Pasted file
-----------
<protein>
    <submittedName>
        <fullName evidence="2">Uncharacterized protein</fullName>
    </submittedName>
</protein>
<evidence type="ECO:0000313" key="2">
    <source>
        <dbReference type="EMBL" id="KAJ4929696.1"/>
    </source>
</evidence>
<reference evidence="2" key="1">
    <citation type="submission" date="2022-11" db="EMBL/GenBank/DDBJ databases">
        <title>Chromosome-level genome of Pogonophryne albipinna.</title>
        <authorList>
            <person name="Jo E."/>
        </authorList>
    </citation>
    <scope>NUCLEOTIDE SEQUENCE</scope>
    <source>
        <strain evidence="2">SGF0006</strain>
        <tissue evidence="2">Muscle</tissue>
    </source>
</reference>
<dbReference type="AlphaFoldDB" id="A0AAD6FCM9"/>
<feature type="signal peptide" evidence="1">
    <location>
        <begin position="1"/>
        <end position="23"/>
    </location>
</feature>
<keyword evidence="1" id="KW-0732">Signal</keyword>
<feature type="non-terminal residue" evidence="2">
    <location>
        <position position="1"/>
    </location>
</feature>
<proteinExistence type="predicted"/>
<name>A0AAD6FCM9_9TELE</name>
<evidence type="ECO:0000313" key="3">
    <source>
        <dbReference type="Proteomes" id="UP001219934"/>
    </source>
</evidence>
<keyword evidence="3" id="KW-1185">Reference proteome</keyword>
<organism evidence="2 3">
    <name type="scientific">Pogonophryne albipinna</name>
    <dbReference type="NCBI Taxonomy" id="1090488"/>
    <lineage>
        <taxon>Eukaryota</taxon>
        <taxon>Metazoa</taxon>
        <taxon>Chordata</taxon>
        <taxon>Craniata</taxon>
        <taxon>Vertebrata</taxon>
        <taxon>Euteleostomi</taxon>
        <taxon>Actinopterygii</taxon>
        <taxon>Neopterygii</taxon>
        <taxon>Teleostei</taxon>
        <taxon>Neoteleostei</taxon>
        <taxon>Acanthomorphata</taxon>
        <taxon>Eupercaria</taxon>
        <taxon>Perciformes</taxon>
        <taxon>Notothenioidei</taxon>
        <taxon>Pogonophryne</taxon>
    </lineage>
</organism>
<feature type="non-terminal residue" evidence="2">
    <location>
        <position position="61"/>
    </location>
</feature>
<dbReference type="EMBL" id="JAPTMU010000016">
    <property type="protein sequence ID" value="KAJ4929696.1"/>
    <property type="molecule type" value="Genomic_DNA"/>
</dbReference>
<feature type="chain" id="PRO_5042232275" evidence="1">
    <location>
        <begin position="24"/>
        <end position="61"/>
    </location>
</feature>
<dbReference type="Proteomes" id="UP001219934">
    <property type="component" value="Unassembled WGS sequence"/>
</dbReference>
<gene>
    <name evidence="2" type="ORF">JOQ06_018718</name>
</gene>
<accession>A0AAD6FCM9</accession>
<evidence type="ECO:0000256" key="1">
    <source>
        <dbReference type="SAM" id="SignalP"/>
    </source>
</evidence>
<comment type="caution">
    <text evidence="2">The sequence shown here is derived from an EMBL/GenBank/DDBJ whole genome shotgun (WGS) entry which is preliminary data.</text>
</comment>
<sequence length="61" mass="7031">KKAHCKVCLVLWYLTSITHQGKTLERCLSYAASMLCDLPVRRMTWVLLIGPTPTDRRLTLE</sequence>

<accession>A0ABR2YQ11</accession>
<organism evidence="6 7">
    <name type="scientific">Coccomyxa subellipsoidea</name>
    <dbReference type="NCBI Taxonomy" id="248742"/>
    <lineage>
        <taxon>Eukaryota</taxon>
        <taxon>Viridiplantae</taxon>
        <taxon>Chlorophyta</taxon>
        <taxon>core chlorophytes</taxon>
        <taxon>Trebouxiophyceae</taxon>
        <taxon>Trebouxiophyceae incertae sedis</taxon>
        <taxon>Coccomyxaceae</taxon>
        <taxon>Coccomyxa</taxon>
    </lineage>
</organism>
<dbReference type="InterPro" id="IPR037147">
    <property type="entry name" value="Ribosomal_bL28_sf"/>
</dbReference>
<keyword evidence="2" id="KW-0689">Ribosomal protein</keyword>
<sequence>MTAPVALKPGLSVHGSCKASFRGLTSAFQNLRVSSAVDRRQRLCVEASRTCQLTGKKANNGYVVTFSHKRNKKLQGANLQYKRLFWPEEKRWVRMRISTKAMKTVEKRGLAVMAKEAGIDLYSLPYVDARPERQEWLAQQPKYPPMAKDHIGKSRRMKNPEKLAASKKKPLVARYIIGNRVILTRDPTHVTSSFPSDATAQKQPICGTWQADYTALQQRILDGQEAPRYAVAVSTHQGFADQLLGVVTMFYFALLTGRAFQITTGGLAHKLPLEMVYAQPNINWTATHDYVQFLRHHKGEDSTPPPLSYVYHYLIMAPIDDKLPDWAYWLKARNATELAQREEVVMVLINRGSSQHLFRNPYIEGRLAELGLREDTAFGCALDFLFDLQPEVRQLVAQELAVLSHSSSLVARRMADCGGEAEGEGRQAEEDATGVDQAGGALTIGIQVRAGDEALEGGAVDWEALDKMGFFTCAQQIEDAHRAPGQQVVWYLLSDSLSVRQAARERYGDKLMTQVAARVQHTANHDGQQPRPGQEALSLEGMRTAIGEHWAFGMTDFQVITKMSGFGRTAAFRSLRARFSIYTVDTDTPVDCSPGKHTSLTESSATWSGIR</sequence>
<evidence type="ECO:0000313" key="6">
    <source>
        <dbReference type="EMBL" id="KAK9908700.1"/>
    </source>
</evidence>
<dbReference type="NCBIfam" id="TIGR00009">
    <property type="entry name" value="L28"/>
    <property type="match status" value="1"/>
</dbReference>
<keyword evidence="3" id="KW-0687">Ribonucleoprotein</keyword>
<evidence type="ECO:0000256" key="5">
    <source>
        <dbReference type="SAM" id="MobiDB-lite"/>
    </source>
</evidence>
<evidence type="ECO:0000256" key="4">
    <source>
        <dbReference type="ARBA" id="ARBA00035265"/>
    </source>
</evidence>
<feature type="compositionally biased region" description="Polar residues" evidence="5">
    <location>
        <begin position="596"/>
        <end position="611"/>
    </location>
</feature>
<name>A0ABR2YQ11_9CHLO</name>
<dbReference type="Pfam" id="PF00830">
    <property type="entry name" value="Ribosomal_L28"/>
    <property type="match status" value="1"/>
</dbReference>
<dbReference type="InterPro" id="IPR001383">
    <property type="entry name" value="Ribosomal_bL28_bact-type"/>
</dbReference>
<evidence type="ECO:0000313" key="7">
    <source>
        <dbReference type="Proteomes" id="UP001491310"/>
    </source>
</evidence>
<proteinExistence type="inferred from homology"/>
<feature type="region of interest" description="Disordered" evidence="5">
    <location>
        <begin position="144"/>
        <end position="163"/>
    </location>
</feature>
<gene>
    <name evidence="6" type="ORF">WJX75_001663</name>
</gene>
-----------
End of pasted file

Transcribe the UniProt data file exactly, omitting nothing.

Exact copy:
<protein>
    <submittedName>
        <fullName evidence="2">Uncharacterized protein</fullName>
    </submittedName>
</protein>
<evidence type="ECO:0000313" key="2">
    <source>
        <dbReference type="EMBL" id="KAJ4929696.1"/>
    </source>
</evidence>
<reference evidence="2" key="1">
    <citation type="submission" date="2022-11" db="EMBL/GenBank/DDBJ databases">
        <title>Chromosome-level genome of Pogonophryne albipinna.</title>
        <authorList>
            <person name="Jo E."/>
        </authorList>
    </citation>
    <scope>NUCLEOTIDE SEQUENCE</scope>
    <source>
        <strain evidence="2">SGF0006</strain>
        <tissue evidence="2">Muscle</tissue>
    </source>
</reference>
<dbReference type="AlphaFoldDB" id="A0AAD6FCM9"/>
<feature type="signal peptide" evidence="1">
    <location>
        <begin position="1"/>
        <end position="23"/>
    </location>
</feature>
<keyword evidence="1" id="KW-0732">Signal</keyword>
<feature type="non-terminal residue" evidence="2">
    <location>
        <position position="1"/>
    </location>
</feature>
<proteinExistence type="predicted"/>
<name>A0AAD6FCM9_9TELE</name>
<evidence type="ECO:0000313" key="3">
    <source>
        <dbReference type="Proteomes" id="UP001219934"/>
    </source>
</evidence>
<keyword evidence="3" id="KW-1185">Reference proteome</keyword>
<organism evidence="2 3">
    <name type="scientific">Pogonophryne albipinna</name>
    <dbReference type="NCBI Taxonomy" id="1090488"/>
    <lineage>
        <taxon>Eukaryota</taxon>
        <taxon>Metazoa</taxon>
        <taxon>Chordata</taxon>
        <taxon>Craniata</taxon>
        <taxon>Vertebrata</taxon>
        <taxon>Euteleostomi</taxon>
        <taxon>Actinopterygii</taxon>
        <taxon>Neopterygii</taxon>
        <taxon>Teleostei</taxon>
        <taxon>Neoteleostei</taxon>
        <taxon>Acanthomorphata</taxon>
        <taxon>Eupercaria</taxon>
        <taxon>Perciformes</taxon>
        <taxon>Notothenioidei</taxon>
        <taxon>Pogonophryne</taxon>
    </lineage>
</organism>
<feature type="non-terminal residue" evidence="2">
    <location>
        <position position="61"/>
    </location>
</feature>
<dbReference type="EMBL" id="JAPTMU010000016">
    <property type="protein sequence ID" value="KAJ4929696.1"/>
    <property type="molecule type" value="Genomic_DNA"/>
</dbReference>
<feature type="chain" id="PRO_5042232275" evidence="1">
    <location>
        <begin position="24"/>
        <end position="61"/>
    </location>
</feature>
<dbReference type="Proteomes" id="UP001219934">
    <property type="component" value="Unassembled WGS sequence"/>
</dbReference>
<gene>
    <name evidence="2" type="ORF">JOQ06_018718</name>
</gene>
<accession>A0AAD6FCM9</accession>
<evidence type="ECO:0000256" key="1">
    <source>
        <dbReference type="SAM" id="SignalP"/>
    </source>
</evidence>
<comment type="caution">
    <text evidence="2">The sequence shown here is derived from an EMBL/GenBank/DDBJ whole genome shotgun (WGS) entry which is preliminary data.</text>
</comment>
<sequence length="61" mass="7031">KKAHCKVCLVLWYLTSITHQGKTLERCLSYAASMLCDLPVRRMTWVLLIGPTPTDRRLTLE</sequence>

<accession>A0ABR2YQ11</accession>
<organism evidence="6 7">
    <name type="scientific">Coccomyxa subellipsoidea</name>
    <dbReference type="NCBI Taxonomy" id="248742"/>
    <lineage>
        <taxon>Eukaryota</taxon>
        <taxon>Viridiplantae</taxon>
        <taxon>Chlorophyta</taxon>
        <taxon>core chlorophytes</taxon>
        <taxon>Trebouxiophyceae</taxon>
        <taxon>Trebouxiophyceae incertae sedis</taxon>
        <taxon>Coccomyxaceae</taxon>
        <taxon>Coccomyxa</taxon>
    </lineage>
</organism>
<dbReference type="InterPro" id="IPR037147">
    <property type="entry name" value="Ribosomal_bL28_sf"/>
</dbReference>
<keyword evidence="2" id="KW-0689">Ribosomal protein</keyword>
<sequence>MTAPVALKPGLSVHGSCKASFRGLTSAFQNLRVSSAVDRRQRLCVEASRTCQLTGKKANNGYVVTFSHKRNKKLQGANLQYKRLFWPEEKRWVRMRISTKAMKTVEKRGLAVMAKEAGIDLYSLPYVDARPERQEWLAQQPKYPPMAKDHIGKSRRMKNPEKLAASKKKPLVARYIIGNRVILTRDPTHVTSSFPSDATAQKQPICGTWQADYTALQQRILDGQEAPRYAVAVSTHQGFADQLLGVVTMFYFALLTGRAFQITTGGLAHKLPLEMVYAQPNINWTATHDYVQFLRHHKGEDSTPPPLSYVYHYLIMAPIDDKLPDWAYWLKARNATELAQREEVVMVLINRGSSQHLFRNPYIEGRLAELGLREDTAFGCALDFLFDLQPEVRQLVAQELAVLSHSSSLVARRMADCGGEAEGEGRQAEEDATGVDQAGGALTIGIQVRAGDEALEGGAVDWEALDKMGFFTCAQQIEDAHRAPGQQVVWYLLSDSLSVRQAARERYGDKLMTQVAARVQHTANHDGQQPRPGQEALSLEGMRTAIGEHWAFGMTDFQVITKMSGFGRTAAFRSLRARFSIYTVDTDTPVDCSPGKHTSLTESSATWSGIR</sequence>
<evidence type="ECO:0000313" key="6">
    <source>
        <dbReference type="EMBL" id="KAK9908700.1"/>
    </source>
</evidence>
<dbReference type="NCBIfam" id="TIGR00009">
    <property type="entry name" value="L28"/>
    <property type="match status" value="1"/>
</dbReference>
<keyword evidence="3" id="KW-0687">Ribonucleoprotein</keyword>
<evidence type="ECO:0000256" key="5">
    <source>
        <dbReference type="SAM" id="MobiDB-lite"/>
    </source>
</evidence>
<evidence type="ECO:0000256" key="4">
    <source>
        <dbReference type="ARBA" id="ARBA00035265"/>
    </source>
</evidence>
<feature type="compositionally biased region" description="Polar residues" evidence="5">
    <location>
        <begin position="596"/>
        <end position="611"/>
    </location>
</feature>
<name>A0ABR2YQ11_9CHLO</name>
<dbReference type="Pfam" id="PF00830">
    <property type="entry name" value="Ribosomal_L28"/>
    <property type="match status" value="1"/>
</dbReference>
<dbReference type="InterPro" id="IPR001383">
    <property type="entry name" value="Ribosomal_bL28_bact-type"/>
</dbReference>
<evidence type="ECO:0000313" key="7">
    <source>
        <dbReference type="Proteomes" id="UP001491310"/>
    </source>
</evidence>
<proteinExistence type="inferred from homology"/>
<feature type="region of interest" description="Disordered" evidence="5">
    <location>
        <begin position="144"/>
        <end position="163"/>
    </location>
</feature>
<gene>
    <name evidence="6" type="ORF">WJX75_001663</name>
</gene>